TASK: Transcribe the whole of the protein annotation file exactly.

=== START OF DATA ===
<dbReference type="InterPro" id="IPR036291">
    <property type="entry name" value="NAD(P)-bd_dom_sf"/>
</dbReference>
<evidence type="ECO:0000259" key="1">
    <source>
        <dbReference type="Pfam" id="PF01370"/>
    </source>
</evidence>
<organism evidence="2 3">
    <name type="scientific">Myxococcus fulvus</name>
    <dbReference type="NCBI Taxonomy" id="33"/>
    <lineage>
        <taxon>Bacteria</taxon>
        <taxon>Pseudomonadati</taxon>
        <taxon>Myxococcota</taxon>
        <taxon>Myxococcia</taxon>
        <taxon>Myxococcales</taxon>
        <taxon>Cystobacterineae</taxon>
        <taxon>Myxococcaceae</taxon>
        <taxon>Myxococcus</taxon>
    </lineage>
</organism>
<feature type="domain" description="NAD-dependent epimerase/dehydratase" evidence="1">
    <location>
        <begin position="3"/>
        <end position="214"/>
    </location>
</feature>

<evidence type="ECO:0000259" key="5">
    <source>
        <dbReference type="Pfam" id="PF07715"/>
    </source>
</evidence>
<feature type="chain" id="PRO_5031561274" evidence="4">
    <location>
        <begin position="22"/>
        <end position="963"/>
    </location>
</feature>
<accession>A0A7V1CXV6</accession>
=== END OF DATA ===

<dbReference type="InterPro" id="IPR036291">
    <property type="entry name" value="NAD(P)-bd_dom_sf"/>
</dbReference>
<evidence type="ECO:0000259" key="1">
    <source>
        <dbReference type="Pfam" id="PF01370"/>
    </source>
</evidence>
<organism evidence="2 3">
    <name type="scientific">Myxococcus fulvus</name>
    <dbReference type="NCBI Taxonomy" id="33"/>
    <lineage>
        <taxon>Bacteria</taxon>
        <taxon>Pseudomonadati</taxon>
        <taxon>Myxococcota</taxon>
        <taxon>Myxococcia</taxon>
        <taxon>Myxococcales</taxon>
        <taxon>Cystobacterineae</taxon>
        <taxon>Myxococcaceae</taxon>
        <taxon>Myxococcus</taxon>
    </lineage>
</organism>
<feature type="domain" description="NAD-dependent epimerase/dehydratase" evidence="1">
    <location>
        <begin position="3"/>
        <end position="214"/>
    </location>
</feature>

<evidence type="ECO:0000259" key="5">
    <source>
        <dbReference type="Pfam" id="PF07715"/>
    </source>
</evidence>
<feature type="chain" id="PRO_5031561274" evidence="4">
    <location>
        <begin position="22"/>
        <end position="963"/>
    </location>
</feature>
<accession>A0A7V1CXV6</accession>